In many cultures, a woman giving birth is attended by other women—family members, neighbors, and others who bring their own experience to assist the laboring woman through her birth experience. This was the tradition in the United States until the 20th century, when birth became medicalized. Women began to have their babies in hospitals rather than at home, and family and friends were forbidden to stay with them. A backlash against these restrictions led to men’s being allowed to accompany their female partners in labor, but their lack of experience with childbirth often limited the support they could provide.
Enter the doula. A childbirth assistant, trained and experienced in birth, she (or sometimes, he) provides physical, informational, and emotional support to the laboring woman and any support person(s) who may be with her. The word “doula” derives from a Greek term for “female helper.” A doula may provide comforting touch to help her client deal with labor pains. She may help interpret the hospital environment, explaining the mysterious beeps and supporting her client in asking for more information or more time to make a decision. She may reassure the mother that what she’s experiencing is normal, and that she’s making great progress. Research has shown that doula support is associated with reduced cesarean birth, anesthesia use, postpartum depression, and preterm birth, as well as increased breastfeeding and birth satisfaction.
Too often, however, the services of a doula are not covered by insurance, meaning that the support is restricted to women who know about it and can afford to pay for it. The practical result has been that some of the people who would most benefit from the service—women of color and those living in areas of high poverty, who experience disproportionately high rates of poor birth outcomes—have been unable to obtain it.
The By My Side Birth Support Program (BMS) was created to address this issue. Operated by Healthy Start Brooklyn, a federally funded program based in the New York City Department of Health and Mental Hygiene’s Center for Health Equity, By My Side serves low-income Black and Latina women in central and eastern Brooklyn, who bear a disproportionate burden of infant mortality, preterm birth, low birthweight, and other challenges.
In many cultures, a woman giving birth is attended by other women—family members, neighbors, and others who bring their own experience to assist the laboring woman through her birth experience.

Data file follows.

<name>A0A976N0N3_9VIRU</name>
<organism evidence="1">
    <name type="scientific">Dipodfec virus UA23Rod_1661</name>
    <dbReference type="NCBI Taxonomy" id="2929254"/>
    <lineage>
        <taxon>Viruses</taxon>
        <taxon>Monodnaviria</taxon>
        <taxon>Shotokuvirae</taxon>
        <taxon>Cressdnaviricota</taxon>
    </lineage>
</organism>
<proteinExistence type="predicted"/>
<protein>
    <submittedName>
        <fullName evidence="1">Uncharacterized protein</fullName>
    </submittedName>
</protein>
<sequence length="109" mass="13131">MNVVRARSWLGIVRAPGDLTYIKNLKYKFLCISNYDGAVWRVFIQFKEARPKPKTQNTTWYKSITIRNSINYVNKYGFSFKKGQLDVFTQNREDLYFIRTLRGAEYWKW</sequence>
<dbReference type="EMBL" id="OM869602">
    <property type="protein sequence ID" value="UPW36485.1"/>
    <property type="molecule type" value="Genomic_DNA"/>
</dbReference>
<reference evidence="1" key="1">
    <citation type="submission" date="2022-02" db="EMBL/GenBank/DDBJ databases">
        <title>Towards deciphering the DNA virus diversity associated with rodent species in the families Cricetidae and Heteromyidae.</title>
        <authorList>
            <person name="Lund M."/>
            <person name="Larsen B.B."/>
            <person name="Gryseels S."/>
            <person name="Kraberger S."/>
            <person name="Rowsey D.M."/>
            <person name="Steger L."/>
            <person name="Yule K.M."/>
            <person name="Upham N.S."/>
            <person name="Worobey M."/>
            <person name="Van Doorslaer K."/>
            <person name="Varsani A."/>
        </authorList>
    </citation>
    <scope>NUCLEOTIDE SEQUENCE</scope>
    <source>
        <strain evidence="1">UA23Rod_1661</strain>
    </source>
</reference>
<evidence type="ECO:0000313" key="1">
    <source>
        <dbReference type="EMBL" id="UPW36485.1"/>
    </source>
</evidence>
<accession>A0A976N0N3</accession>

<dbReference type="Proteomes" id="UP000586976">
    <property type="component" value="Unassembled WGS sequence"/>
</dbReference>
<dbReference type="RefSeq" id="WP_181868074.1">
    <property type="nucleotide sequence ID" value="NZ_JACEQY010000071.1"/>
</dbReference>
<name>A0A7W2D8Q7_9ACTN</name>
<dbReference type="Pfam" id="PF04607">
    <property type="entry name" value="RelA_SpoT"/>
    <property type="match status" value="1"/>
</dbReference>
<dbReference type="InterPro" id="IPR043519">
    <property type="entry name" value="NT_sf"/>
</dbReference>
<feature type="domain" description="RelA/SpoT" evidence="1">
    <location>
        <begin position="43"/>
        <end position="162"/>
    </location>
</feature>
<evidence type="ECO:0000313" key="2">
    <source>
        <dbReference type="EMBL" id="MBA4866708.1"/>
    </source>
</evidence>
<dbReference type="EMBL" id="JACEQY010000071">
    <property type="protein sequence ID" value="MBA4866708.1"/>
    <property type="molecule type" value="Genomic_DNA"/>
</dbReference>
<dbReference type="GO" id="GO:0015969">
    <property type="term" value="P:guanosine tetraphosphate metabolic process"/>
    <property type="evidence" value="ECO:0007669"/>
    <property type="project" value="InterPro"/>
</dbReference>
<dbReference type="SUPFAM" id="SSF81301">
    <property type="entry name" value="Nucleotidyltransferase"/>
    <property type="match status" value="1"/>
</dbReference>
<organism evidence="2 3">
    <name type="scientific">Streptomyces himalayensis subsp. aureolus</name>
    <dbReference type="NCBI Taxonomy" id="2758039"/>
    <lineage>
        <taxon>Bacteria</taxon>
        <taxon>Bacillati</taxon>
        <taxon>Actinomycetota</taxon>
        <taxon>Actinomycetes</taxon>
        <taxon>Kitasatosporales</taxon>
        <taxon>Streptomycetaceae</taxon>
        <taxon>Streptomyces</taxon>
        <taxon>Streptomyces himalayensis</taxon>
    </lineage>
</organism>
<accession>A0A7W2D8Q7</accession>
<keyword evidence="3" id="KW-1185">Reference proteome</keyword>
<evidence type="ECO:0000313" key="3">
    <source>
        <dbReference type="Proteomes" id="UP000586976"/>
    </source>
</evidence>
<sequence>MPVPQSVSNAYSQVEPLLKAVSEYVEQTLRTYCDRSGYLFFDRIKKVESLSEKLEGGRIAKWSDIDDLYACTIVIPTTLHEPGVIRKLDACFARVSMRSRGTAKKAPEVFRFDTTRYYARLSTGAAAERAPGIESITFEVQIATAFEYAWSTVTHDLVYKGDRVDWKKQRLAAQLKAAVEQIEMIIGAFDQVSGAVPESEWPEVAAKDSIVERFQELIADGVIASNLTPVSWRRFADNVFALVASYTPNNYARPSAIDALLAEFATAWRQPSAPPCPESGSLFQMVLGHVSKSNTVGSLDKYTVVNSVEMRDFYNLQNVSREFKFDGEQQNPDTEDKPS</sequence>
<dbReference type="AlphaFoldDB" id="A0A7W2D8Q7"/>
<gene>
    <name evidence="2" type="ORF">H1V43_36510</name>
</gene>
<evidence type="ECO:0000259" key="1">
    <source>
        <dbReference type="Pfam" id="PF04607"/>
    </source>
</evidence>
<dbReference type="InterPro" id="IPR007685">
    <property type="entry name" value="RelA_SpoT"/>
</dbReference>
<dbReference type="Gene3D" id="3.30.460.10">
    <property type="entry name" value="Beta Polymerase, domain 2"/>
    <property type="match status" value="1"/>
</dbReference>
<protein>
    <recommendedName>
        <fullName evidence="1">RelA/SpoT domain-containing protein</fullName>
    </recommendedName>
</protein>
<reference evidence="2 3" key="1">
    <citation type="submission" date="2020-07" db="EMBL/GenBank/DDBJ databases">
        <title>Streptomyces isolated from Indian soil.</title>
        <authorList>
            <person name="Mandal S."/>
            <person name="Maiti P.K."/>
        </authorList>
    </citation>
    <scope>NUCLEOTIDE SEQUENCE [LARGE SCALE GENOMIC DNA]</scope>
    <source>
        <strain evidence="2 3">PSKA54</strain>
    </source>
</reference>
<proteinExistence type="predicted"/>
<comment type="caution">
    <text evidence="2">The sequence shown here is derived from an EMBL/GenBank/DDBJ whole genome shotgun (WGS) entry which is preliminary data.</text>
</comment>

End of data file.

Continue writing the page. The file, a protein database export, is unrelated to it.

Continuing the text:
My colleagues and I recently published an article examining data from the program’s beginning in 2010 through 2015. In that time, BMS served more than 560 women, and 489 infants were born to program clients; 84.7% of these births were attended by a doula. Attrition was relatively low: 83.2% of the mothers remained in the program through graduation (defined as completing at least two postpartum visits), and in follow-up interviews with 244 clients, 96% said they would recommend the program or use it in a future pregnancy.
The results of our study were intriguing. Compared with overall outcomes in the program neighborhoods, By My Side clients had significantly lower rates of preterm birth (6.3% vs. 12.4%) and low birthweight (6.5% vs. 11.1%). However, contrary to many results in the literature, the rate of Cesarean birth was statistically similar (33.5% vs. 36.9%). Possible reasons for this include routine hospital practices in the program area, such as confining a woman to bed during labor, which may limit the influence a doula can have on mode of delivery. Other factors may include the challenges of pervasive poverty, community violence, and structural racism, which often show themselves in high levels of stress and chronic disease, such as obesity, high blood pressure, and diabetes.
We hypothesize that the relationship forged with a doula during prenatal home visits may lessen some of the stress a woman naturally experiences in challenging circumstances. This in turn may make her less likely to give birth prematurely, when her baby is less likely to survive and thrive.
The By My Side experience shows that low-income Black and Latina women in Brooklyn neighborhoods benefit from having doula support during pregnancy, childbirth, and the postpartum period. Providing access to free doula services may thus be an important way to address inequities in birth outcomes.
Image from David Mooring, 23 Weeks (detail), CC BY-NC-ND 2.0